Whether we’re still working remotely, pursuing our own enterprises, or just doing a little household bookkeeping, the home office is a place we’re spending a lot of time these days. No matter what we’re trying to accomplish in our home office, it’s important that we create an environment conducive to accomplishing it.
Although the makeshift home offices many of us were forced to improvise in 2020 were unique and impressive in their own ways, there is a great benefit to being more intentional about your setup. This month, we’ll explore home office design ideas that promote and encourage productivity.
Where to locate your home office
Location, location, location — how you do your best work begins with where you do your best work. Do you prefer to hunker down in your bunker, or does being out in the open set your gears in motion? Some people are not fazed by distractions, while others toil more fruitfully in isolation.
Truth is, you can create a home office wherever you can find a space for it — in any empty corner, along any stretch of wall, even in a closet. And for those of us with smaller homes, that’s often what it comes down to. Generally speaking, though, the best home office design ideas originate in places:
- Set apart from traffic — foot traffic within the house and vehicular traffic outside the house (if applicable). This helps maintain focus and minimize disruptions.
- With room to stretch out — this will reduce the sense of being cramped or cluttered, as well as allow you to accommodate another person in the office at the same time.
- With available natural lighting — studies show more exposure to sunlight helps drive up serotonin levels in the brain. Increased serotonin is thought to decrease anxiety and elevate mood.
Given these factors, some of the better locations to remodel into a home office are:
- A spare second-story bedroom — preferably in a corner or at the end of a hallway.
- A dedicated home addition — some will even convert a porch enclosure into a workspace to take advantage of the fresh air, light, and natural surroundings of a backyard.
- A section of finished basement — there are few places roomier or more insulated from distraction than this.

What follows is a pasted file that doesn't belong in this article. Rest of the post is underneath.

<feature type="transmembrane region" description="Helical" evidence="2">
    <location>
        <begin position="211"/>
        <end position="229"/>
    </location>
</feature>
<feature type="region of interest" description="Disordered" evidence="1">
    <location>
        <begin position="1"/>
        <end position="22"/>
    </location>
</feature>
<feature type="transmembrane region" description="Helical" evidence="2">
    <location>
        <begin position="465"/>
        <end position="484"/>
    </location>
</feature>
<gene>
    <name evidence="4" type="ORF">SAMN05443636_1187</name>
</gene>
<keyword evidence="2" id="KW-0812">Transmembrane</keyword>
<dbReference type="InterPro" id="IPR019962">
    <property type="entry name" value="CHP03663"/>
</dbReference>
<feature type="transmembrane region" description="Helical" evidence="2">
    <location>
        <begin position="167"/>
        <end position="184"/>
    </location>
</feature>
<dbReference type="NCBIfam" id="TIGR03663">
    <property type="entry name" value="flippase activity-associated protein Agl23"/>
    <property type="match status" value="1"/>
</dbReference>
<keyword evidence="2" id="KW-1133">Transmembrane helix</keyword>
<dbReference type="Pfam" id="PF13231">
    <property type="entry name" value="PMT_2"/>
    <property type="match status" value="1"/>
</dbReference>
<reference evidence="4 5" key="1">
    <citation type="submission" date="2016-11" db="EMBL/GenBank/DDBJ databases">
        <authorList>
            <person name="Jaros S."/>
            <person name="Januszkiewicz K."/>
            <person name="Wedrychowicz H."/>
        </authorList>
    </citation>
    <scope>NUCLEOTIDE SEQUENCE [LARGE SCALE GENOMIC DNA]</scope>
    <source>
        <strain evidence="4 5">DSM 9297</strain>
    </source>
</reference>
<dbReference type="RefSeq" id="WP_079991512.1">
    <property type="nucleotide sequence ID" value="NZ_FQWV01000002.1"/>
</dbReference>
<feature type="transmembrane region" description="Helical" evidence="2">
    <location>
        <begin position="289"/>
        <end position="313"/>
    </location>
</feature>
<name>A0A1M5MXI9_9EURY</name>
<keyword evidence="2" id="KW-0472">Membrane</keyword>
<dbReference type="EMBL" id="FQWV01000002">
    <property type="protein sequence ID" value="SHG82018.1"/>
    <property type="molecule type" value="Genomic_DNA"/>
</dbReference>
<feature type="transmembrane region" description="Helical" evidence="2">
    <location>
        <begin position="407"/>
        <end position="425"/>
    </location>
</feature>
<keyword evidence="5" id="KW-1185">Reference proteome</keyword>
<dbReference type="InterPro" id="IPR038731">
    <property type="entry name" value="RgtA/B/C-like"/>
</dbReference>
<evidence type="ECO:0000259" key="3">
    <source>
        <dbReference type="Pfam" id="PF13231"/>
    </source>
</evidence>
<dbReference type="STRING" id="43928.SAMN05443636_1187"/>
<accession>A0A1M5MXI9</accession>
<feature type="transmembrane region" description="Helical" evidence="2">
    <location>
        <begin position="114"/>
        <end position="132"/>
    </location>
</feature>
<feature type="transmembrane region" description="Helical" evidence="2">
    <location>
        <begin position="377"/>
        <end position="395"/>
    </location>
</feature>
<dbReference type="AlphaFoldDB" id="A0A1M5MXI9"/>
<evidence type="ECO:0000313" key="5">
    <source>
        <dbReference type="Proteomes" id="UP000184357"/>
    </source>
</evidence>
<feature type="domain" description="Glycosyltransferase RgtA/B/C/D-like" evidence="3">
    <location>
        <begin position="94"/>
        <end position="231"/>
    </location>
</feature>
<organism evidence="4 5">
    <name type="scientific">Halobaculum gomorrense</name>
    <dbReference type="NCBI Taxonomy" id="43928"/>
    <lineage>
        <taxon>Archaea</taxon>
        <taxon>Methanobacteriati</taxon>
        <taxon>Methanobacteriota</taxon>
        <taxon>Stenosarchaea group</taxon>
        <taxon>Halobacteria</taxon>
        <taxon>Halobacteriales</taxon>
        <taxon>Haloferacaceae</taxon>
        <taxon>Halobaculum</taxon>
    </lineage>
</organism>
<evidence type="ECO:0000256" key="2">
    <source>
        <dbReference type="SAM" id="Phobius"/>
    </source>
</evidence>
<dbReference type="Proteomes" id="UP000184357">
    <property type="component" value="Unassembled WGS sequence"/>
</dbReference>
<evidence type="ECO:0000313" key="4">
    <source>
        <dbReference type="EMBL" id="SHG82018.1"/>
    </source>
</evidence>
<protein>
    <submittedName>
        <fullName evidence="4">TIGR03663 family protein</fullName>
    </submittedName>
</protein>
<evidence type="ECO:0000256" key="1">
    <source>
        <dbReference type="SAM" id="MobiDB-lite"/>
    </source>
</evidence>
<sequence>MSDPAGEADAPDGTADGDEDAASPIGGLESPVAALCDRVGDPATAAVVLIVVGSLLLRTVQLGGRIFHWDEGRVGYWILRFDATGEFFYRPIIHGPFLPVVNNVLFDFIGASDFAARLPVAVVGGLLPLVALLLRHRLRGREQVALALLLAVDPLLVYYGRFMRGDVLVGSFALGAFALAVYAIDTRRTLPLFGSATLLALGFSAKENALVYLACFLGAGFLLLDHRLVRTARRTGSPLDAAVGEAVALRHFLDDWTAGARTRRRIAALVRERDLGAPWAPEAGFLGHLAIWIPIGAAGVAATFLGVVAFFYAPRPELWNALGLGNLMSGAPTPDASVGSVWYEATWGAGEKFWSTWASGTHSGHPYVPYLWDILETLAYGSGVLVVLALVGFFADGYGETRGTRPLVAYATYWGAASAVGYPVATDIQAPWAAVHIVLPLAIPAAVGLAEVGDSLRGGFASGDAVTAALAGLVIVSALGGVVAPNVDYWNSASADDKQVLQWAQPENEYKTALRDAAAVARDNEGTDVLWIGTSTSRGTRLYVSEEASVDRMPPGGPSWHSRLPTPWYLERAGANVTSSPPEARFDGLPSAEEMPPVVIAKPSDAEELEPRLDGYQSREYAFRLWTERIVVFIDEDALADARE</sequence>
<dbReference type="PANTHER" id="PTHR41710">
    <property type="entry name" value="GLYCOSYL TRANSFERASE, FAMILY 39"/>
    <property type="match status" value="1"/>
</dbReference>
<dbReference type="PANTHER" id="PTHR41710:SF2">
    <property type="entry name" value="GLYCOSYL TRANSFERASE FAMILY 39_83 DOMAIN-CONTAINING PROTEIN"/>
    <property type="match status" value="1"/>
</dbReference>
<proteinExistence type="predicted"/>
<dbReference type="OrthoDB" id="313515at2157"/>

How to lay out your home office
After choosing where to locate your home office, we should have a better idea of how to lay it out.
Where do I put my desk?
First, you’ll want to orient your desk toward some kind of focal point, whether it be a window, door, or a decorative wall or feature. This can aid in focus and concentration, and will give your eyes a nice break from your computer screen(s). Obviously, too, your desk will have to be located near an outlet to plug in all your equipment. Utilize fabric cord covers, desk grommets, and floor cord winders, tubing, and wire organizers to avoid technology
How do I make my area more comfortable?
Next, you’ll want to think about accessibility and comfort— can you get in and out of the area easily? Reach everything you need to without stress or strain? If you meet with clients, is there enough room for another person or people to sit? Without a modicum of comfort, it’s hard to expect a shred of productivity. (On that note, find yourself an ergonomic desk chair and consider a standing desk converter.)
How do I stay organized?
Last but definitely not least is finding an organization and storage solution that works for you. Many of us would love to be surrounded by gorgeous custom millwork, to have built-in bookshelves just a swivel of our desk chair away. But there are plenty of other options, from floating shelves to baskets to file organizers to cube storage. The important thing is that what you need for the tasks at hand are quickly locatable and everything else is neatly and logically tucked away.
Choosing your home office aesthetic
Now that we’ve covered home office layouts, it’s time for the fun part — to visualize and implement the aesthetics.
Generally speaking, your interior design directive is not to deviate too much from the rest of the house. If you have a more traditionally styled home, then follow more traditional aesthetics — warmer tones, natural materials like wood and leather, and softer textures. If you own a more contemporary home, then you might emphasize metal and glass more, play with interesting geometric shapes or lines, or incorporate a gallery wall.
Really, though, it comes down to personal preference. If calm and subdued better suits your mood, then your work area should reflect that. If funky and eclectic sparks your creative muse, then go with that.
A word about lighting
As we discussed in a previous blog about kitchen lighting layouts, the way you illuminate your space has important roles in both its form and function. Use ambient lighting (such as recessed or can lights in the ceiling) on dimmers to regulate the overall brightness and vibe, and task lighting where work is being done (such as a desk lamp or a pendant over a drafting table). If you have the option to incorporate more natural light into the area, such as a glass wall, picture window, skylight, or French door, take advantage.
Custom home offices with Ayars
Whether you have an idea for a home office design ready for development or have yet to reach the drafting stage, Ayars Complete Home Improvements is here to help. We are confident that after meeting with your home’s board of directors and discussing our options, we can arrive at a beautiful executive decision.